So sorry that you are feeling so raw at the moment, your loss is a profound one and though your world has changed forever, it will take time for some of those changes to reveal themselves. Meanwhile, you must take care of yourself, notice the odd things you do, the reactions you cannot explain, but don’t dwell there, let the new facets of you emerge and settle easily.
    Hopefully your writing will help you through this tough time. You are certainly talented in that regard. I found your description of the darkness creeping through the house very evocative. Wonderful description of a very laden moment for a child.

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  6. Thank you, Jean. What a lovely response. Yes. Noticing the odd things, the forgetfulness, is good advice. My dreams too have been vivid. And yes, the lovely crows. Always entertaining. And always up to something. Thank you for taking the time to stop by.

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  7. So glad those crows got your attention cuz you have amazing words, images and ideas to share. I can only imagine what is going on inside as I re-establish my relationship with my parents on a daily basis after an almost 40 year drought. Love you Cliffie.

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    1. Paula, thank you. I think of you often over there in Florida. Can’t imagine what it feels like to have such an abrupt change in your life. It’s times like these, I’m grateful for FB. Hang in, dear friend. And thanks for stopping by.

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  8. Clifford, I am so sorry to hear of your father’s death. I know how important he was to you. I am sending my love to you as you navigate your grief. I, too have thought about death since a very young age with a lot of fear. After experiencing so many losses now I find myself less afraid and more interested in life. I am grateful for you, your writing, and your friendship

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    1. Joyce! I totally here you about focusing on life. And yes, my fear has abated since my younger days. But really, the avalanche of emotions following my dad’s death have been such a surprise. Our relationship was not always perfect. Sometimes far from it. But the loss of him has been huge. And interesting that you are someone who has thought about death since youth. Not surprising, know you. Wise, deep. Thanks for taking the time to check in.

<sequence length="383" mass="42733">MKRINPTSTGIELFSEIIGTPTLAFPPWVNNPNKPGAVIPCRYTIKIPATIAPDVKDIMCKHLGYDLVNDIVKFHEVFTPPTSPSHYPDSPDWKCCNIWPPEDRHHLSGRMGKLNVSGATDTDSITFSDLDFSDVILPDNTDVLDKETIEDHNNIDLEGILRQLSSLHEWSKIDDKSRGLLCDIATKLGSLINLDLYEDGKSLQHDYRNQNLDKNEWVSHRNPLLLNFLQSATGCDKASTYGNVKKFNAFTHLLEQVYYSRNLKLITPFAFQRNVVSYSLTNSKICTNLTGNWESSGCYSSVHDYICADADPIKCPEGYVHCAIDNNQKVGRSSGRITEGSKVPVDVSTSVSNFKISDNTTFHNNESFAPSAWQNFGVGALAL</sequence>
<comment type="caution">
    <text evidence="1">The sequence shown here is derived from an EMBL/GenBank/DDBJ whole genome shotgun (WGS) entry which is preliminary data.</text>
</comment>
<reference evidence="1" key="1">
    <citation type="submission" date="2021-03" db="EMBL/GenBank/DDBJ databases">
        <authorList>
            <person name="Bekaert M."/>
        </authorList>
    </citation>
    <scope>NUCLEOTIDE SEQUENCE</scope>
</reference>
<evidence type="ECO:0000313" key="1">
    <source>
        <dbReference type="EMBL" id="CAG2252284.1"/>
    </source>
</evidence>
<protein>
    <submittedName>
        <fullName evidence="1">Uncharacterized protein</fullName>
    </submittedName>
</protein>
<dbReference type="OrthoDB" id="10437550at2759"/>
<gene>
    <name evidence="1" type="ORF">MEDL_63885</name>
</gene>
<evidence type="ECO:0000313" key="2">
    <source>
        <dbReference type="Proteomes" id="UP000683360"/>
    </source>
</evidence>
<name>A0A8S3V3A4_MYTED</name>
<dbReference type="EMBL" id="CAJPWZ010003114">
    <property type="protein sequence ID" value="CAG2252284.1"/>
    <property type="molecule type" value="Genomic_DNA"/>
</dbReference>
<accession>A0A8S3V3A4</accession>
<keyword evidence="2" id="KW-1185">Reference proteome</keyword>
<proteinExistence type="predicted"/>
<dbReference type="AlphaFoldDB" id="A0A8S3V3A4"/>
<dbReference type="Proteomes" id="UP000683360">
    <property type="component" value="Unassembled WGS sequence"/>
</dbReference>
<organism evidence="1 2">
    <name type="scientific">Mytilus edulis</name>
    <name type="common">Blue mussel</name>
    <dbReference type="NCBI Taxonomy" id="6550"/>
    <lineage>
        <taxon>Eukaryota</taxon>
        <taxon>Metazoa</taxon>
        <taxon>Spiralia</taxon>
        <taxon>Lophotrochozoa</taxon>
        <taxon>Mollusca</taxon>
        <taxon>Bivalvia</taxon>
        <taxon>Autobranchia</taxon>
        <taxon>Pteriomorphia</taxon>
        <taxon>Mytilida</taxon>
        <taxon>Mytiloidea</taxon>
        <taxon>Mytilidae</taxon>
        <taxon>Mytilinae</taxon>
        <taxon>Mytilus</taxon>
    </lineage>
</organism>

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  9. First I want to give my condolences. I can picture the darkroom perfectly. Grief affects in all ways at any time. I can relate to the flowers. For years (and still occasionally) I can see my daughter while driving down the street, shopping in a grocery store, contestants in singing competitions, and so on. Always out of reach, but there for one shining moment that always brings tears. I consider myself blessed that she comes to visit me when the house is quiet. She talks to me in the songs I hear, and her favorite songs we sang together. I jolted when I read of the crows. On the morning she died, a crow was sitting on top of a streetlight and cawing at me – loudly. It seems as if every life changing moment I’ve had – I’ve seen the crows. Many blessings to you and your family – the love you project is felt here by me sitting at my keyboard. I hope you can feel the love coming back to you.

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  10. Thank you, Yvonne. I cannot imagine loosing a child, am amazed anyone survives it. And yet, those I know who have are some of the kindest people. And wise. And what is it about those crows! They are magic birds. Shadow birds. Condolences on your loss. I don’t know how long ago you lost your daughter, but I imagine time is irrelevant. I really appreciate you checking in. It helps.

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  11. This made me cry, but in a good way. My heart hurts for you. He was a wonderful man. It will get easier, I promise. Luvs & hugs to both.

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  12. The death of a parent is a uniquely bittersweet experience. We think of the good times, we dwell on the bad, and we always wonder if we could have used our time more wisely, said things differently, did things another way. I hope your grief turns to fond memories sooner rather than later, Clifford, and the new book sounds amazing. I can’t wait to get my hands on it.